Loggers, farmers and truckers from around Oregon insist their voices are being drowned out as Democrats work to pass far-reaching climate change legislation this year. So on Thursday, they brought extra noise.

As hundreds of people flocked to the Oregon Capitol for a rally against Senate Bill 1530, the drone of airhorns from trucks and tractors was never far off. It echoed down the marble halls of the Capitol, seeping into the committee rooms where lawmakers were meeting.

A man on stilts wears state of Jefferson regalia at a Timber Unity rally in front of the Oregon Capitol in Salem, Ore., Thursday, Feb. 6, 2020.

A man on stilts wears state of Jefferson regalia at a Timber Unity rally in front of the Oregon Capitol in Salem, Ore., Thursday, Feb. 6, 2020.

Bradley W. Parks/OPB

Out on the building’s front steps, supporters of Timber Unity — the group that sprung up in 2019 to oppose a cap-and-trade program in Oregon — railed against legislation they argue will spell economic doom for their way of life.

“We think it’s the wrong thing for Oregonians – the wrong thing for Oregon,” said Jim Fallon, owner of Fallon Logging in Tillamook. “We’re here trying to let our voice be heard.”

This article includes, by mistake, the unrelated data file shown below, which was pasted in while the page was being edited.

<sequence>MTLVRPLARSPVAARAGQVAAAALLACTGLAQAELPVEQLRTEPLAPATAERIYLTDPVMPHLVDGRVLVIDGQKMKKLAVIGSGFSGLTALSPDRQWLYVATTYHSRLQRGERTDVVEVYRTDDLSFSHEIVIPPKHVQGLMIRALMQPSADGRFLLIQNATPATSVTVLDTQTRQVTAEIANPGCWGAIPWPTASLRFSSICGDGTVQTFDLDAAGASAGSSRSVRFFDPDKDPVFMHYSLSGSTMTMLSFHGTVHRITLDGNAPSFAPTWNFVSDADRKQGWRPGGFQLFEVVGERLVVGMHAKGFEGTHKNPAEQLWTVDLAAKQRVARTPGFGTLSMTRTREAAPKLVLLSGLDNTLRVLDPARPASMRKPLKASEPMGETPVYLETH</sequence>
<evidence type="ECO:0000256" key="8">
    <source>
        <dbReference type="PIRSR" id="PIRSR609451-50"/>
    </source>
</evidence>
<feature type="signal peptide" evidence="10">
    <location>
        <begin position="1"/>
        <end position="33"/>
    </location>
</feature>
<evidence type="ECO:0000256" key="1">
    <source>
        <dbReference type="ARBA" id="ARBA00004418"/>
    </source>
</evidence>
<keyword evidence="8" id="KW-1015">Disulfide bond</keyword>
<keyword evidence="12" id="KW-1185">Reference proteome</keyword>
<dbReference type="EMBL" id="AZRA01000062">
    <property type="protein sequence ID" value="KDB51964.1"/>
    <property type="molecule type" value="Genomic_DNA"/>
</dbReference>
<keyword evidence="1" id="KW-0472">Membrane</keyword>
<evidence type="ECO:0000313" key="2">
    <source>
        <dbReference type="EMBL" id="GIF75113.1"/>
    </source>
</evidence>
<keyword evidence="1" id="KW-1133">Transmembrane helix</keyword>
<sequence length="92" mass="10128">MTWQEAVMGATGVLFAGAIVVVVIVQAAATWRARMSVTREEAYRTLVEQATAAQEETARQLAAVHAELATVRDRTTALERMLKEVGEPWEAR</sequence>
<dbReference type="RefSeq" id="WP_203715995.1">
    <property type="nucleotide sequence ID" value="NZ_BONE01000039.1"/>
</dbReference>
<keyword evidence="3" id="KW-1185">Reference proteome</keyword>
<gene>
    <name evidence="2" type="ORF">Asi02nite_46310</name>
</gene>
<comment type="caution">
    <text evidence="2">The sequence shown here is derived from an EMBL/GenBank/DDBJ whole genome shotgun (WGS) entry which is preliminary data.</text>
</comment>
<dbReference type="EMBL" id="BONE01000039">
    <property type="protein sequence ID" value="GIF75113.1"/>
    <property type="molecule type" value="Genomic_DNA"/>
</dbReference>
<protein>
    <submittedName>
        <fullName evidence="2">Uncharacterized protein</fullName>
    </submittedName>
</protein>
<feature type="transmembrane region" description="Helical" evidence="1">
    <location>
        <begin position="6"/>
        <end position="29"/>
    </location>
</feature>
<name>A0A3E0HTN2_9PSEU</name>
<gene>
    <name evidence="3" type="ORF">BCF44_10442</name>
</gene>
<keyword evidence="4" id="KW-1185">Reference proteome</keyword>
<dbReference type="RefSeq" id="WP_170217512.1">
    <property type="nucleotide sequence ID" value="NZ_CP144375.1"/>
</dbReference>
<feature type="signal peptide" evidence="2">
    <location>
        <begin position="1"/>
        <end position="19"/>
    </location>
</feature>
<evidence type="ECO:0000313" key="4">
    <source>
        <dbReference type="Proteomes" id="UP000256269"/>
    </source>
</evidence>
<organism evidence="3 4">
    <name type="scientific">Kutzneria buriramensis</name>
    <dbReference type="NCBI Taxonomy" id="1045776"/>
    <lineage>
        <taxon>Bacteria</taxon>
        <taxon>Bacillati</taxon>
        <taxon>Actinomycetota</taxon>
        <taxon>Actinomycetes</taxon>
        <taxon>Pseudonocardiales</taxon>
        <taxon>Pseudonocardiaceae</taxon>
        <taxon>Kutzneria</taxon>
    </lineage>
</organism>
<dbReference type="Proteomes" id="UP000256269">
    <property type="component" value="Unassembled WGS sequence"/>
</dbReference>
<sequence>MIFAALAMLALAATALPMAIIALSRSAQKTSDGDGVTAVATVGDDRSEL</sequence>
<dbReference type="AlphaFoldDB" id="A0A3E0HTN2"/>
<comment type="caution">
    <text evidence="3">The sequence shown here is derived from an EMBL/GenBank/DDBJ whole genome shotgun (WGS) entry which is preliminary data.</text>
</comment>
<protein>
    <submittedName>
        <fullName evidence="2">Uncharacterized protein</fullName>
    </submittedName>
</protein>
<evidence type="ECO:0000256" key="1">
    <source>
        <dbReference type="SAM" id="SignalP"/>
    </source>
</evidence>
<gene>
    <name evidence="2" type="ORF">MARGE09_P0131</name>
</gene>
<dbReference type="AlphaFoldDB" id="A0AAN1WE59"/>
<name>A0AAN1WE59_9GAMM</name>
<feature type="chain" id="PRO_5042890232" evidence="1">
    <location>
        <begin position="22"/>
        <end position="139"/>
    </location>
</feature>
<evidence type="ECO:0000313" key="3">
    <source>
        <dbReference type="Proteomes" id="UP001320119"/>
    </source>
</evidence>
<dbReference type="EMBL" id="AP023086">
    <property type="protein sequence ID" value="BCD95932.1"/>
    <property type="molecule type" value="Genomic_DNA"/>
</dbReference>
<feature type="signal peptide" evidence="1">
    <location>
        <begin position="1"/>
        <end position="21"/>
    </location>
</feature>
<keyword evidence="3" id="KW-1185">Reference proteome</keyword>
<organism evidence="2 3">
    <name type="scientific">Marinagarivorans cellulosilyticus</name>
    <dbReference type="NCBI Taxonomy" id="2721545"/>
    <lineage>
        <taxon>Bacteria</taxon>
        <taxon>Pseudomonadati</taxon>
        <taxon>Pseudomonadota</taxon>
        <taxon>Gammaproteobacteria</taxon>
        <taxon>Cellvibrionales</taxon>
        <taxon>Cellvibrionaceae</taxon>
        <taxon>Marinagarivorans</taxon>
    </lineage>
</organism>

The rally was a reminder that a proposal to cap and reduce the state’s greenhouse gas emissions faces deep antipathy and fear in some corners of the state, even as it’s cheered in others. Under the proposal, large polluters in the transportation, utility and manufacturing sectors would be forced to obtain credits for every ton they emit.

Demonstrators gathered at the Capitol cheered as lawmakers and industry figures delivered fiery speeches against the cap-and-trade bill. Nearby, some purchased food or President Donald Trump knickknacks or signed a petition to recall Democratic Gov. Kate Brown.

Joe Schaefer (left with orange hat) from Scio listens to the national anthem at a Timber Unity rally in front of the Oregon Capitol in Salem, Ore., Thursday, Feb. 6, 2020.

Joe Schaefer (left with orange hat) from Scio listens to the national anthem at a Timber Unity rally in front of the Oregon Capitol in Salem, Ore., Thursday, Feb. 6, 2020.

Bradley W. Parks/OPB

“They want your power, they want your money, and they want you to shut up and comply,” said a speaker named Shannon Poe, president of the American Mining Rights Association. “Are you going to?”

“No!” the crowd screamed back.